The Story Behind Lone Women by Horror Writer Victor LaValle

Except for the one impossibility Adelaide brings to the harsh wilderness of Montana, the latest book by Victor LaValle, Lone Women, is based on real events in American history. 

The late 1970s and early 1980s were when the author first began to love horror. He was getting books from the drugstore, which has spinner racks full of mass-market paperbacks. Around the age of 10, he had no money, so he had to beg his mother to buy the books. The options at the time were thrillers, romances, and horror books.

His mother wouldn't purchase thriller because the covers sometimes include guns or other things.  His mother was not going to buy that because romance normally involved people hugging. But what about a horror novel? It would feature a toy monkey or an odd-looking home on the front. So she would get it.

That's how he became interested in horror genre. To his mother, it has the least offending covers. And because he grew up in a chaotic family, something struck a chord with him. Humans were not always consistent. As a child, horror seemed to him to be the genre that accepted the truth of the world, for which he is thankful.

In the local history department of the campus bookstore, he came upon the book Montana Women Homesteaders: A Field of One's Own by Sarah Carter. Just because he was unaware that there were independent woman homesteaders, he became fascinated straight away. There are historical references as well as passages from women's diaries and other materials. He was more and more drawn to the women as he read more about them. He then questioned persons he had met at the university, locals who had grown up in Montana, and those who had come to teach there if they were aware of these lone woman homesteaders, thinking that perhaps he was the one who was clueless. Furthermore, they had little to no knowledge about them.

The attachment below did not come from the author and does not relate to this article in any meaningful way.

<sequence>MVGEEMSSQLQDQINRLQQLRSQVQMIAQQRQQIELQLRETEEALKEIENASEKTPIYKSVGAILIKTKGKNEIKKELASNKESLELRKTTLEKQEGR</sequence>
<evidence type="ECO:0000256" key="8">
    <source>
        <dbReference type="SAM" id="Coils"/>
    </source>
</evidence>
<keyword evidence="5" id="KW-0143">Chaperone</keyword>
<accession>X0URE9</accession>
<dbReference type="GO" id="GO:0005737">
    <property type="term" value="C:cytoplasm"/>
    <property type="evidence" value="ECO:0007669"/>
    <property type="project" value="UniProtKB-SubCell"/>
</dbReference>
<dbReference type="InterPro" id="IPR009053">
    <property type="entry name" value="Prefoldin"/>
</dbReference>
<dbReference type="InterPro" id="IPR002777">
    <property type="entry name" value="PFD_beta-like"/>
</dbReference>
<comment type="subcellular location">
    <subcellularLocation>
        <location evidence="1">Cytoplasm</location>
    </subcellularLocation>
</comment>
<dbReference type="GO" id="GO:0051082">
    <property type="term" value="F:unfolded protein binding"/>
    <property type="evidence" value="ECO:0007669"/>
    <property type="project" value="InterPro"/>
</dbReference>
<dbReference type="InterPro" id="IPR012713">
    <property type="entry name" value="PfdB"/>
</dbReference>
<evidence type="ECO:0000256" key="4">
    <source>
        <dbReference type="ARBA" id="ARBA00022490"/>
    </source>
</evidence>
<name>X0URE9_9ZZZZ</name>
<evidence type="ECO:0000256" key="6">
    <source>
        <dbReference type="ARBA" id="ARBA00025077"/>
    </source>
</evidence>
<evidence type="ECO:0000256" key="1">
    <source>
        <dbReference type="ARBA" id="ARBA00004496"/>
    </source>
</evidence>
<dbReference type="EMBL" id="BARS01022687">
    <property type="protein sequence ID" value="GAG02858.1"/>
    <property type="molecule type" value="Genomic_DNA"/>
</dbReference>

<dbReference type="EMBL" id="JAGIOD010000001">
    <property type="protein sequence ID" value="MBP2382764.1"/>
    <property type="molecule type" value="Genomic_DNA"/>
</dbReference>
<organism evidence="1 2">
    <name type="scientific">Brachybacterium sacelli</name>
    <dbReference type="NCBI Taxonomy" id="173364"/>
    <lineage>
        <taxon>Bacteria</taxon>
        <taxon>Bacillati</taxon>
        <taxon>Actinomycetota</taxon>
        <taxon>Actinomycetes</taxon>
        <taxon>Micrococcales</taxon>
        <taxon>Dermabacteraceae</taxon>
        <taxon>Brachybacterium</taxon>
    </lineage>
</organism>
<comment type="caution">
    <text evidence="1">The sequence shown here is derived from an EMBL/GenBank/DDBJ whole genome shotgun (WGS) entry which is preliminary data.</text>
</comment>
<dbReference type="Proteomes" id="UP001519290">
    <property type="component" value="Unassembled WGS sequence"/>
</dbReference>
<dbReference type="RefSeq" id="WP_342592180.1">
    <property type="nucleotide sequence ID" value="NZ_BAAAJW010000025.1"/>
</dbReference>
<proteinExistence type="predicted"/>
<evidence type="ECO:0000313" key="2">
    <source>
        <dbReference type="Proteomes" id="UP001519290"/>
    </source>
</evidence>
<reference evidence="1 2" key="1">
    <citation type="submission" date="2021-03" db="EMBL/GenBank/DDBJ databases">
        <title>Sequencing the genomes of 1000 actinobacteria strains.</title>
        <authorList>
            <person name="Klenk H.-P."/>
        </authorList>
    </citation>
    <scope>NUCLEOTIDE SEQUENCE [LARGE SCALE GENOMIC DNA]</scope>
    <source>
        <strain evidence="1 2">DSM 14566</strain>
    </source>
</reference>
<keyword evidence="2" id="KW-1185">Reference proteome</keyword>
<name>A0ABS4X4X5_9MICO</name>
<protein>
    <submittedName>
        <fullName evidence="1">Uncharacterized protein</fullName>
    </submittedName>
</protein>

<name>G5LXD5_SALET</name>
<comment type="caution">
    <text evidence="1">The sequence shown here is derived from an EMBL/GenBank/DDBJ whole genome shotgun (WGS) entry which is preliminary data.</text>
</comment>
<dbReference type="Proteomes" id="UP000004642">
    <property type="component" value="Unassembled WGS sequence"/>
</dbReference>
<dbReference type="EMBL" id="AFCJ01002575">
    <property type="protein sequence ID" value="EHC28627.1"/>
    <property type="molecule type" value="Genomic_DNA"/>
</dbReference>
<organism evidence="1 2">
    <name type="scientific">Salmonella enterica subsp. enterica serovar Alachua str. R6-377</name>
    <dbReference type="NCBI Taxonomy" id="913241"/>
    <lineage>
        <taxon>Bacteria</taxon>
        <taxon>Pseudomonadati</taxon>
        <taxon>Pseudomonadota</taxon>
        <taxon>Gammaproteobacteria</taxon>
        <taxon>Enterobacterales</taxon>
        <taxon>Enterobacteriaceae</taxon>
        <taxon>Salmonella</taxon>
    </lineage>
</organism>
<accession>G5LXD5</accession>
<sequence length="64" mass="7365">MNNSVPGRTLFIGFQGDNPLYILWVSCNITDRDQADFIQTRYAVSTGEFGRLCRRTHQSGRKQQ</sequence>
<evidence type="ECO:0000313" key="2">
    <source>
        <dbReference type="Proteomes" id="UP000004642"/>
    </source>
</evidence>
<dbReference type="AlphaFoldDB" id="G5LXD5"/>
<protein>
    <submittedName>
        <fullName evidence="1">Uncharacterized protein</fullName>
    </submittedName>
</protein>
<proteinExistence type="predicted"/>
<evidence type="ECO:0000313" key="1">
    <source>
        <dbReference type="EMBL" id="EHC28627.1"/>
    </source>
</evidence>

In light of this, he reasoned that perhaps not many people are aware of it. Perhaps he should consider writing about this. Picking up the book and realizing what an amazing piece of history it was was the most important thing.

The author claims that one of the themes that kept coming up in the writing of the women was their utter loneliness as well as their perception that their surroundings were trying to ruin them. It was extremely chilly, deserted, pricey, and terrifying.

Furthermore, one of the best things about monsters is that they can better educate you how something feels than any amount of explanation can. He sought to access that feeling of awe, majesty, and strength. He simply loves monsters, too.

Given that it was essentially an escape story, the narrative was remarkably simple. He made the decision to write about what happens when a monster gets to the spot you intended to go to but now you have to live there rather than how a person departs a place. What follows?

He was intrigued by it, particularly if individuals believe they can escape their troubles yet carry them with them wherever they go. They are unable to escape their guilt, their obligations to their families, their own accountability, or their own issues. Adelaide must effectively flee in order to confront the things she has been attempting to avoid.


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